The 21st Century Cures Act, signed into law in 2016, is designed to give patients greater access to and more control over their healthcare information. Added provisions in 2020 focus on increased interoperability and “information blocking.” The Act requires that organizations adopt interoperability requirements and prevent “information blocking,” which according to the American Medical Association (2021) is described as “business, technical and organizational practices that prevent or materially discourage the access, exchange or use of electronic health information (EHI) when an actor knows or should know the practices are likely to interfere with, prevent or materially discourage access, exchange or use of EHI.”

These regulations apply not only to healthcare organizations but also to IT vendors. An IT vendor, for example, can’t use proprietary technology to encrypt data and prevent a hospital or organization from sharing that data.

As regulations go into effect, organizations face new challenges in preparing for and meeting requirements. Understanding what to expect and preventing potential hurdles can help your organization become compliant and improve patient care.

The challenges of preparing

The 21st Century Cures Act includes many new regulations, and preparing for them is no small task. There are new, and more aggressive, timelines for fulfilling patient records requests, and organizations must move fast to get ready. Challenges that organizations are facing include:

Faster turnaround times. 

The Cures Act created new rules around how fast organizations must deliver on patient information requests. There are rules around what you can, and what you can’t, charge to fulfill patient information requests. If you don’t have a patient portal in place, meeting these deadlines could become increasingly difficult.

Slow adoption of Fast Healthcare Interoperability Resources (FHIR). 

FHIR defines how healthcare data is exchanged between different computer systems, regardless of how that data is stored within the systems. Many organizations haven’t adopted FHIR; there are nuances around adoption, and extensive testing is often required. Additionally, many organizations are delayed because their IT vendors haven’t adopted the necessary technology. That’s why it’s important to partner with vendors that are leveraging FHIR technology to meet Cures Act requirements.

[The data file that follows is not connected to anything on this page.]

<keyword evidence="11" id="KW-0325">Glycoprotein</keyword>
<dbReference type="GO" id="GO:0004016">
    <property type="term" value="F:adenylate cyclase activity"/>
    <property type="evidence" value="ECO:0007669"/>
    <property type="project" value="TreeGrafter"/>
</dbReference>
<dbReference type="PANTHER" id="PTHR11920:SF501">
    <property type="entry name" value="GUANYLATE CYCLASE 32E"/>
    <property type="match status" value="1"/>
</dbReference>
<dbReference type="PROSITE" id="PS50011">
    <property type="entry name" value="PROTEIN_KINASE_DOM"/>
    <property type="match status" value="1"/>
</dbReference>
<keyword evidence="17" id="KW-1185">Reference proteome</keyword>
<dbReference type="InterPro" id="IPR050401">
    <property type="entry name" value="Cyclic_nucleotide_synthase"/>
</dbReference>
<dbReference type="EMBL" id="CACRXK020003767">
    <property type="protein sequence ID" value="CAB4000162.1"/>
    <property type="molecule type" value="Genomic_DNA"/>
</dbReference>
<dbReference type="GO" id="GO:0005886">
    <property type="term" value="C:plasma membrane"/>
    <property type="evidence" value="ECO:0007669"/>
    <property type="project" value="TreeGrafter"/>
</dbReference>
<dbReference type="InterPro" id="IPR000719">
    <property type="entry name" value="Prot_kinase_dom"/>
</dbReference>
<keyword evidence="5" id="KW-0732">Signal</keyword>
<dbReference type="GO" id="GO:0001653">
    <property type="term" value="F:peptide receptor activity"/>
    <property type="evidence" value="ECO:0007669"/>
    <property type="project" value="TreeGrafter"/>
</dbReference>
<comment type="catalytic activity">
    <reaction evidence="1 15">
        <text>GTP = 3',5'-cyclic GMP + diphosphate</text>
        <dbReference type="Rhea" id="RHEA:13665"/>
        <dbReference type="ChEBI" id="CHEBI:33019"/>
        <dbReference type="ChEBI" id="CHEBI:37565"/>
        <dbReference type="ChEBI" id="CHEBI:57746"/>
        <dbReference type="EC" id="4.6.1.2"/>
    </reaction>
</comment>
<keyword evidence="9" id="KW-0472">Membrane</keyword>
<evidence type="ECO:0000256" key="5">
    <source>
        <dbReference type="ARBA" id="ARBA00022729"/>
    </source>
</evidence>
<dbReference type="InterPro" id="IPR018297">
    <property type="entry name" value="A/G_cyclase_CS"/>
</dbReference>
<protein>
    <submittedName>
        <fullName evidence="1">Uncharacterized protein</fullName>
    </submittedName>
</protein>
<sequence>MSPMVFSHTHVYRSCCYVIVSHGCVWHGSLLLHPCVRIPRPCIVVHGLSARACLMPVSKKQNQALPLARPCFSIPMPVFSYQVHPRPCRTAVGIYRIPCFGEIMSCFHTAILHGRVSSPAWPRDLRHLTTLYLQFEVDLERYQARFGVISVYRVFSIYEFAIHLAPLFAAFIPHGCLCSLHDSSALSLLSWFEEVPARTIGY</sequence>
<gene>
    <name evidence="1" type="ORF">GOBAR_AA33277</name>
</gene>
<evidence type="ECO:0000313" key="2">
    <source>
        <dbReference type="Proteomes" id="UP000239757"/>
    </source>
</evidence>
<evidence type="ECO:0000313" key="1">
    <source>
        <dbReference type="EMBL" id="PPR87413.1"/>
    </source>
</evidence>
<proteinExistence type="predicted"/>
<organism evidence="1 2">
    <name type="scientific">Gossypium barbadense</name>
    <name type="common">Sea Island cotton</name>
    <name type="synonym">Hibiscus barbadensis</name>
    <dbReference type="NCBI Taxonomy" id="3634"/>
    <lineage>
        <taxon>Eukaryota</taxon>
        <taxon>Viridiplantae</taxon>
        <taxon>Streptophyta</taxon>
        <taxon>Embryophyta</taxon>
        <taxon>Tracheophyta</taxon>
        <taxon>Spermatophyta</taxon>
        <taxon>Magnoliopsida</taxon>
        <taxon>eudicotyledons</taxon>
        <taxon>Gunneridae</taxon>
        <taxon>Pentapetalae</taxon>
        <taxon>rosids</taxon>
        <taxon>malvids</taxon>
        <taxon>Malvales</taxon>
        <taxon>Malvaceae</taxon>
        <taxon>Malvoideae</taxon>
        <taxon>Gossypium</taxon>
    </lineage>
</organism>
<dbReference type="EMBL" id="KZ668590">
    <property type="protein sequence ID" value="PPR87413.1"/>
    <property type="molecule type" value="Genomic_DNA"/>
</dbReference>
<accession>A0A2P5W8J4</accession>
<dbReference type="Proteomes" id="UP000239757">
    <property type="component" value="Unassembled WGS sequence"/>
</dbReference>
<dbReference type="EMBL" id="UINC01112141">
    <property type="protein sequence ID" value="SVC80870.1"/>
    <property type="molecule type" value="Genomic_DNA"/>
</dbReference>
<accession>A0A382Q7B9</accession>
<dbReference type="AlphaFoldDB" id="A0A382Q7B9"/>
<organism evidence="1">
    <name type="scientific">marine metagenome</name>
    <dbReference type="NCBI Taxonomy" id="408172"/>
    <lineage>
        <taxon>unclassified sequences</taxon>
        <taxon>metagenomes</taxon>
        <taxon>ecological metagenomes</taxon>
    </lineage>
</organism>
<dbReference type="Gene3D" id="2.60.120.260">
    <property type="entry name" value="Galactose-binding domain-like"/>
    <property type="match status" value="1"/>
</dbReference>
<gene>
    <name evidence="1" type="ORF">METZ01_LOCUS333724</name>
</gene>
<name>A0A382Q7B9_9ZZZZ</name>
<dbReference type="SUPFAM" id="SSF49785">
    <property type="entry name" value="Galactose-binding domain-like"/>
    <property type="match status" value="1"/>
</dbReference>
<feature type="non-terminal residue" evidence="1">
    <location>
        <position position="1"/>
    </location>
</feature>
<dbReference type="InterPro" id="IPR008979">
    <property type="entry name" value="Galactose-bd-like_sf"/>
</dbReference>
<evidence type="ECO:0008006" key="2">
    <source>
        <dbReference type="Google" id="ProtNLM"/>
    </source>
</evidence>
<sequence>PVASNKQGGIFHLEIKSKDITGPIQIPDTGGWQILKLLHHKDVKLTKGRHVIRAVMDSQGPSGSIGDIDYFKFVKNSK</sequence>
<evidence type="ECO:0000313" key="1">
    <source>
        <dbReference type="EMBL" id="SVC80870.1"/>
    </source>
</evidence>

The need for unique patient identifiers. 

Increased merger and acquisition activity along with changing regulations underscore the need for unique patient identifiers. These identifiers ensure the right person is accessing the right record—a critical element to staying compliant with HIPAA and the Cures Act. What’s more, if a healthcare organization sends a patient record through an interoperability component, a unique identifier must be in place to transfer that data.

Tips for preparing

Healthcare organizations should be actively working on preparations for the Cures Act. They should start by assessing existing capabilities and identifying potential gaps as well as strategies for addressing those areas. Steps to consider include:

Evaluate your existing archive. 

The ability to retrieve data at the point of care and make corrections as needed is important to patient care. An active archive provides staff with a complete view of the patient record and prevents the need to scroll through multiple records to find the right person. This capability is critical when considering HIPAA compliance and meeting new Cures Act requirements.

Evaluate strategy and implementation planning. 

The sooner you work on a plan to meet new requirements, the better. The plan needs to define all necessary processes, steps, technologies, and staff members who need to be evolved to comply with the changes. It’s also important to consider the benefits of adopting unique identifiers to help you meet interoperability requirements and safely allowing the patient’s the ability to access their own records.

Get outside help. 

Attend a boot camp or training program that helps with conducting an internal assessment of where your organization is today, and what action needs to be taken for your organization to get compliant. Organizations also need clearly written policies and procedures, especially in the area of exceptions. If you don’t release or delay a release of a patient record, for example, you need a written policy in place that explains why or the action could be considered information blocking.

Evaluating where you are with meeting the Cures Act requirements and identifying any potential gaps, is important for ensuring that you’re on the right path to compliance. Careful implementation of the tools and technologies that support compliance will play an important role in improving patient care and will ensure that only authorized parties access data and that they do so in a way that is compliant with changing regulations.